I was sitting in a coffee shop looking out the window at the Bridger mountains a few days ago when I was overwhelmed by the immense beauty of the view. To be sure, Bozeman is a beautiful place in which to live by any standard, but this day seemed particularly wonderful to me. It was not a bright, sunny day, but rather a semi-overcast scene where brief moments of sunlight would strike the peaks around me. Bozeman was fairly warm and muddy. However, the peaks were covered with snow and were magnificent whether the sun was striking them or they lay in the shadows of the slowly moving clouds. I was overcome with a sense of longing that was joyous and melancholic at the same time. The experience was short but very powerful.
In Surprised by Joy, C. S. Lewis calls the feeling I had sehnsucht – an intense longing or desire. In Pilgrim’s Regress he stated it was, “That unnameable something, desire for which pierces us like a rapier at the smell of bonfire, the sound of wild ducks flying overhead, the title of The Well at the World’s End, the opening lines of Kubla Khan, the morning cobwebs in late summer, or the noise of falling waves.” It is sweet, emotional, and fleeting. Yet, I think it is a glimpse of the desire that lurks deep within us for a restoration of humanity and creation to what both were meant to be. I have learned to cherish these moments. They serve as reminders and encouragement to stay the course and follow the calling of the Father as well as a hint of the promise of what is yet to be.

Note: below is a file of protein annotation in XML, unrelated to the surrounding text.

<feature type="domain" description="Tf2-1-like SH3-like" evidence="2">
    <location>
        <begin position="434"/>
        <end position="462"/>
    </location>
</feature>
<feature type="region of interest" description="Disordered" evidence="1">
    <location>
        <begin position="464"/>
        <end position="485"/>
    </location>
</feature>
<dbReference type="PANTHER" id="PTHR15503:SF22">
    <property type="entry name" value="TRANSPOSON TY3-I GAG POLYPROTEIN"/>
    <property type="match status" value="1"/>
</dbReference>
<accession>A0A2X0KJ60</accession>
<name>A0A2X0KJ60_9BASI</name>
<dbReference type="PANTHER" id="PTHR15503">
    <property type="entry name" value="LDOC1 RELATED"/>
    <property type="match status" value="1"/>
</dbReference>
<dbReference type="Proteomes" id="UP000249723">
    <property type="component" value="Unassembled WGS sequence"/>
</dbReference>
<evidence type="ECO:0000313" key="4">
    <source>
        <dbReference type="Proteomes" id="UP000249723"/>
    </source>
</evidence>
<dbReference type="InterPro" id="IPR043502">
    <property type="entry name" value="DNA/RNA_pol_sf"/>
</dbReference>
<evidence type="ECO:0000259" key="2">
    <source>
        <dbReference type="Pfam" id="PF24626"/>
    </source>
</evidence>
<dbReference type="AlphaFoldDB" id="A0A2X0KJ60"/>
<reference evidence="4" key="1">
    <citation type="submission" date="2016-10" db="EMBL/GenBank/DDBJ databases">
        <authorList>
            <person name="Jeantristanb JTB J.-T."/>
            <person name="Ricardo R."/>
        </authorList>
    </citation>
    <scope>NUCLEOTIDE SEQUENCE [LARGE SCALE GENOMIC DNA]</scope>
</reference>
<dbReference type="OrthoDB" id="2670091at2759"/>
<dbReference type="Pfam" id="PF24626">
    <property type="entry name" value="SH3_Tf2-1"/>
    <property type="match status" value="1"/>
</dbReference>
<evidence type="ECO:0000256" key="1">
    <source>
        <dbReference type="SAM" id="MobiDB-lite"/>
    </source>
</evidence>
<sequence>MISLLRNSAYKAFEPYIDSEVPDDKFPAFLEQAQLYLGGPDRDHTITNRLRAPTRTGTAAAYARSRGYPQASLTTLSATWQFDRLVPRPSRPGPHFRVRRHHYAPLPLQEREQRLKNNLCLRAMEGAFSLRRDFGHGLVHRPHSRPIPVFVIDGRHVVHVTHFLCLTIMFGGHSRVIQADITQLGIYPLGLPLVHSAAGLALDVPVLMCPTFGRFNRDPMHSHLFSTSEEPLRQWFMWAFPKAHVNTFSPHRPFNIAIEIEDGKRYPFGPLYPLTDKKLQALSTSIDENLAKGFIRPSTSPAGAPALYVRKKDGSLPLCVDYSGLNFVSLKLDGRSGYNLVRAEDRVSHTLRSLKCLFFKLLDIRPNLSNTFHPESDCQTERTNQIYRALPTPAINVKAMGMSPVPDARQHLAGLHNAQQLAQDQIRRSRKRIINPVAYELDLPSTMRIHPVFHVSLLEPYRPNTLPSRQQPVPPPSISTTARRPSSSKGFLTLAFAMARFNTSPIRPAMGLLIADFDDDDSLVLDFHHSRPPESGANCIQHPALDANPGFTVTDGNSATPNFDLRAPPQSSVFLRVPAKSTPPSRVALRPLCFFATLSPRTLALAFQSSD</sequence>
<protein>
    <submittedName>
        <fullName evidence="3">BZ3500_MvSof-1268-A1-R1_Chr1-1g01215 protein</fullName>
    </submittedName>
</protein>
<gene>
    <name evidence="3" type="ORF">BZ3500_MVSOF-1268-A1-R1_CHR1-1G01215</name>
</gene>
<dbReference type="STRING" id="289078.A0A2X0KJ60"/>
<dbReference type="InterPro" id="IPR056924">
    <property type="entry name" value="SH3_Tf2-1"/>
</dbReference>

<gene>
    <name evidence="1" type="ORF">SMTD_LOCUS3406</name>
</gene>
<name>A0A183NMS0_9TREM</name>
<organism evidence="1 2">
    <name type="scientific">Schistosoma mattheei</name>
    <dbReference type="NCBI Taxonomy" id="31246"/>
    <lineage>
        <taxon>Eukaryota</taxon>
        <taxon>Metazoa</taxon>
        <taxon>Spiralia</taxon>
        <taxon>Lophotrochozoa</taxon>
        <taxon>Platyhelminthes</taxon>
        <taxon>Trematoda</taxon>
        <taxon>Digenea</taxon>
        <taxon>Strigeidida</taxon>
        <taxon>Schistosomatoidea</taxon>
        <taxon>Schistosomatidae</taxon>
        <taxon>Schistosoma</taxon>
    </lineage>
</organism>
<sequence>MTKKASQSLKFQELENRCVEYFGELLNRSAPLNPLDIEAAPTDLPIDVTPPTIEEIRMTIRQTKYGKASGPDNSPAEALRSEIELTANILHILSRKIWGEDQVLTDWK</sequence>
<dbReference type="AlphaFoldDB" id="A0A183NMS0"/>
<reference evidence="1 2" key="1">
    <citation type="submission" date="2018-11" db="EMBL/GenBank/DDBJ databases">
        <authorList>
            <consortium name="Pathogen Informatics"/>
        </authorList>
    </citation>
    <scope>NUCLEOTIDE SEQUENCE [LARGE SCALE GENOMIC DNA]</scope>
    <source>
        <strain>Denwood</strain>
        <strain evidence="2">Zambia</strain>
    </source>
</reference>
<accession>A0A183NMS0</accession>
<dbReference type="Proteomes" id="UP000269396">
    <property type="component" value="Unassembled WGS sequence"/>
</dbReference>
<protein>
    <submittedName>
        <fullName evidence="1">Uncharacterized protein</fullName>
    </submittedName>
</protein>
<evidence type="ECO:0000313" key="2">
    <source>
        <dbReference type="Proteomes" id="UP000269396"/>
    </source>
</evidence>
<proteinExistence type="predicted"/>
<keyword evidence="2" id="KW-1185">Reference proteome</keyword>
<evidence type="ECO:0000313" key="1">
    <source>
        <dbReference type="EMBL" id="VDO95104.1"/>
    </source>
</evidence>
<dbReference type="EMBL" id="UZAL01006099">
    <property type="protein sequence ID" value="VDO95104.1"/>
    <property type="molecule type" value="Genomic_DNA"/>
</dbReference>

I need to state here, for full disclosure, that I am not a particular fan of long hikes in the wilderness, camping, or (shudder) backpacking. However, I have found that these moments of sehnsucht are usually initiated by contact with nature, and I must admit that I need to take the time to get out in it. Scripture tells us that all of creation proclaims the mighty works of God and speaks of his glory! Small wonder that time spent in nature can help us to connect to Him. I am reminded of a poem by Gerard Manley Hopkins that describes the wonder that I have experienced from nature. I would like to close with it.
by Gerard Manley Hopkins
The world is charged with the grandeur of God.
It will flame out, like shining from shook foil;
It gathers to a greatness, like the ooze of oil
Crushed. Why do men then now not reck his rod?
Generations have trod, have trod, have trod;
And all is seared with trade; bleared, smeared with toil;
And wears man’s smudge and shares man’s smell: the soil
Is bare now, nor can foot feel, being shod.
And for all this, nature is never spent;
There lives the dearest freshness deep down things;
And though the last lights off the black West went
Oh, morning, at the brown brink eastward, springs —
Because the Holy Ghost over the bent
World broods with warm breast and with ah! bright wings.
My prayer for you is that you would experience the wonder of God’s work in creation this month and feel the amazing longing that can propel us forward and give us hope.